By Lou Cordwell, GM LEP Co-Chair and founder and CEO of digital studio magneticNorth; and Cllr Elise Wilson, GM LEP board member, leader of Stockport Council, and GMCA economy portfolio lead

The Alison Rose Review of Female Entrepreneurship recently found that £250bn of new value could be added to the UK economy if women were supported in starting and scaling new businesses at the same rate as men.

Based on pre-pandemic research, it found that only one in three UK entrepreneurs is female; that fewer UK women choose to become entrepreneurs than in best practice peer countries; and that perceived bias within the UK venture finance community is a concern.

The review recommended an increase in funding directed towards female entrepreneurs; Greater family care support for female entrepreneurs; and making entrepreneurship more accessible for women and increasing support locally, through relatable and accessible mentors and networks.

The Institute of Fiscal Studies suggests that the plight of female founders has been further hit by coronavirus, with women more likely to work in the worst affected sectors, and to have served as primary care providers at a point when many children were being home schooled.

The good news is that work is already underway in Greater Manchester to address these inequalities.

We know that economic and entrepreneurial diversity pays dividends, improving business outcomes while supporting social mobility and opportunity.

Diversity provides different perspectives, fresh insight, complementary skills and experience. Equally, providing opportunities for more entrepreneurs to create jobs and prosperity is vital if we are to level up.

At the heart of the new GM Economic Vision is a commitment to tackling inequalities, with a focus on supporting more women in starting and growing businesses through a world-leading programme of female entrepreneurship.

We are committed to enabling people to reach their full potential through training and mentoring, encouraging diversity and inclusivity in company leadership through initiatives including provision of innovative finance.

We already have strong female leaders in prominent positions across Greater Manchester, but we know that there’s more we can do to inspire and encourage the next generation of female entrepreneurs.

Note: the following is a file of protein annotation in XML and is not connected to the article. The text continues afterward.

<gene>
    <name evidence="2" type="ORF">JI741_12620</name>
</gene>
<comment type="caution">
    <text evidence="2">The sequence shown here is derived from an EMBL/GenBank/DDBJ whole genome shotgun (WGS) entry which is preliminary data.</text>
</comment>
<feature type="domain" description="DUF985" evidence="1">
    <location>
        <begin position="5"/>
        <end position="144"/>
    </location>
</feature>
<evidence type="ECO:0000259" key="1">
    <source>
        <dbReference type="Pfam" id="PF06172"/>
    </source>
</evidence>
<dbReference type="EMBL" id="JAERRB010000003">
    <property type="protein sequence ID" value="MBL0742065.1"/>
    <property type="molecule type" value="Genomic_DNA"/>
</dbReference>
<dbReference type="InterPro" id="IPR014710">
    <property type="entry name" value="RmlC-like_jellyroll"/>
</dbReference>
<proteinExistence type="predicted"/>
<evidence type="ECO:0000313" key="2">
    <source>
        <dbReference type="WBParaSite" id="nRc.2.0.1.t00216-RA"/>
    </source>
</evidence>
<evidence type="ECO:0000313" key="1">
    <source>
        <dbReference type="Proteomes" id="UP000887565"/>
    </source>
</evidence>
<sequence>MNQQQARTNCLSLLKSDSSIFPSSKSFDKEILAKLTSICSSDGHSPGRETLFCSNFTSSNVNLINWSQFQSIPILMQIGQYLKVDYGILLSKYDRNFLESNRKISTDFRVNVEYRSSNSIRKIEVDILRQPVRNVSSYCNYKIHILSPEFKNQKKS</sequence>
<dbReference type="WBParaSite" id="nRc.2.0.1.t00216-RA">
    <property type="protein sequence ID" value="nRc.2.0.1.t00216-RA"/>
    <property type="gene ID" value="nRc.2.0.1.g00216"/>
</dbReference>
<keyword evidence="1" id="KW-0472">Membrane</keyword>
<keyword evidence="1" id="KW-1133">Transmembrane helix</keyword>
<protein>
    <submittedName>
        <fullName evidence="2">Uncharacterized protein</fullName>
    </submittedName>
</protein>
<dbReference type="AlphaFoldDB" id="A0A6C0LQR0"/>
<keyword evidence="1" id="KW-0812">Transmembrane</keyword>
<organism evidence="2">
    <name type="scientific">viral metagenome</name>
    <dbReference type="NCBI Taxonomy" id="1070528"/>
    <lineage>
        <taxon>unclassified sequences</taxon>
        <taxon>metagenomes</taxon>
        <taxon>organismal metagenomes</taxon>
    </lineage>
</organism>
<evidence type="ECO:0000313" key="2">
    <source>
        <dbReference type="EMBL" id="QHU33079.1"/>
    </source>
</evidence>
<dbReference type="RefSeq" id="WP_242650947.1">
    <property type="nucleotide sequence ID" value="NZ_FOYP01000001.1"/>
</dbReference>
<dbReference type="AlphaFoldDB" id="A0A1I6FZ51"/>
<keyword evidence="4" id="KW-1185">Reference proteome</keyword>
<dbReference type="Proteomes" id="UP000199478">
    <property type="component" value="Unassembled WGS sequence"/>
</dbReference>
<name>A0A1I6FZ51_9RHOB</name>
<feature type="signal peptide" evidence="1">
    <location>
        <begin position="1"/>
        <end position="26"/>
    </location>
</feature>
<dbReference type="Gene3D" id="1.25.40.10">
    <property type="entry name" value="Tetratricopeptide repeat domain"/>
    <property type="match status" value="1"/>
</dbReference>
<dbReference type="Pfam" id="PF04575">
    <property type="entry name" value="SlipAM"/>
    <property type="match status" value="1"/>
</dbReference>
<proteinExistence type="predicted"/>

Greater Manchester is ideally placed to implement measures that will support a new generation of female entrepreneurs, and is ready to take the lead nationally, supporting Government in capitalising on the clear economic advantages that would bring.

According to the Business Growth Hub’s (BGH) Inclusive Growth Report, of the 1623 data records captured, 23.9% of owners were classed as female owned. More than half (52.9%) of the individuals supported by BGH in Greater Manchester to start a business 52.9% were female.

Diversity is a central tenet of the Greater Manchester Good Employment Charter, which includes a commitment from employers to take full advantage of the diversity and talents across Greater Manchester communities, invest in workforce training and development, and provide employees with an opportunity to work flexibly wherever possible.

The strength of existing entrepreneurial talent is evident in initiatives including Northern Power Women and the research conducted by NatWest/RBS in 2015, which showed Manchester’s female-led businesses contributed £124m to the UK’s economy and created an additional 3,300 jobs in 2015.

With only 1p in every £1 invested going to female-led businesses nationally, funding provided to female founders by GC Angels demonstrates that Greater Manchester is leading the way in dramatically helping to reverse shameful gender inequalities.

Supported by GM LEP funding, businesses with a women founder have raised £5.7m in total into funding rounds that GC Angels have invested into, 62% of all capital raised since 2018.

According to GC Angels,

  • Women in its funding portfolio raise an average of £444k
  • Businesses with a women founder make up 52% of its portfolio since 2018
  • Businesses with a women founder received 41% of its funding to date since 2018

Successful funding for female founders includes Culture Shift, which is giving victims of sexual harassment a platform to report crime.

As a result of £3m being made available by GMCA and the GM LEP, female-founded businesses have been able to access Early-Stage Investment through the Local Growth Fund delivered by GC Angels.

Public sector initiatives including Innovate Her and Go Digital are building an integrated pipeline of skills and talent among young women at our schools and colleges, while our five universities produce female graduates who form spin-out companies to commercialise the incredible potential of their academic research.

A statue of Emmeline Pankhurst now stands proudly in Manchester’s St Peter’s Square, celebrating a century of women’s suffrage. Diversity is part of our DNA and that has informed decades of innovation and awareness of the importance of encouraging young women into business.

We’re already supporting the entrepreneurial ecosystem of Greater Manchester, investing in the next generation of female entrepreneurs, while recognising the significant number of women leaving the labour market due to Covid-19 and the female founder gap in the North of England.

Greater Manchester is arguably better placed than anywhere else to champion the virtuous circle that might be achieved if women were supported in boosting the economy, in turn providing jobs and opportunities for others.

The empowerment of female founders is an opportunity too big to miss and Greater Manchester is poised to seize it.

Find out more about GM’s Economic Vision for a fairer, greener, growing economy at

Cllr Elise Wilson, GM LEP board member, leader of Stockport Council, and GMCA economy portfolio lead
Lou Cordwell, GM LEP Co-Chair and founder and CEO of digital studio magneticNorth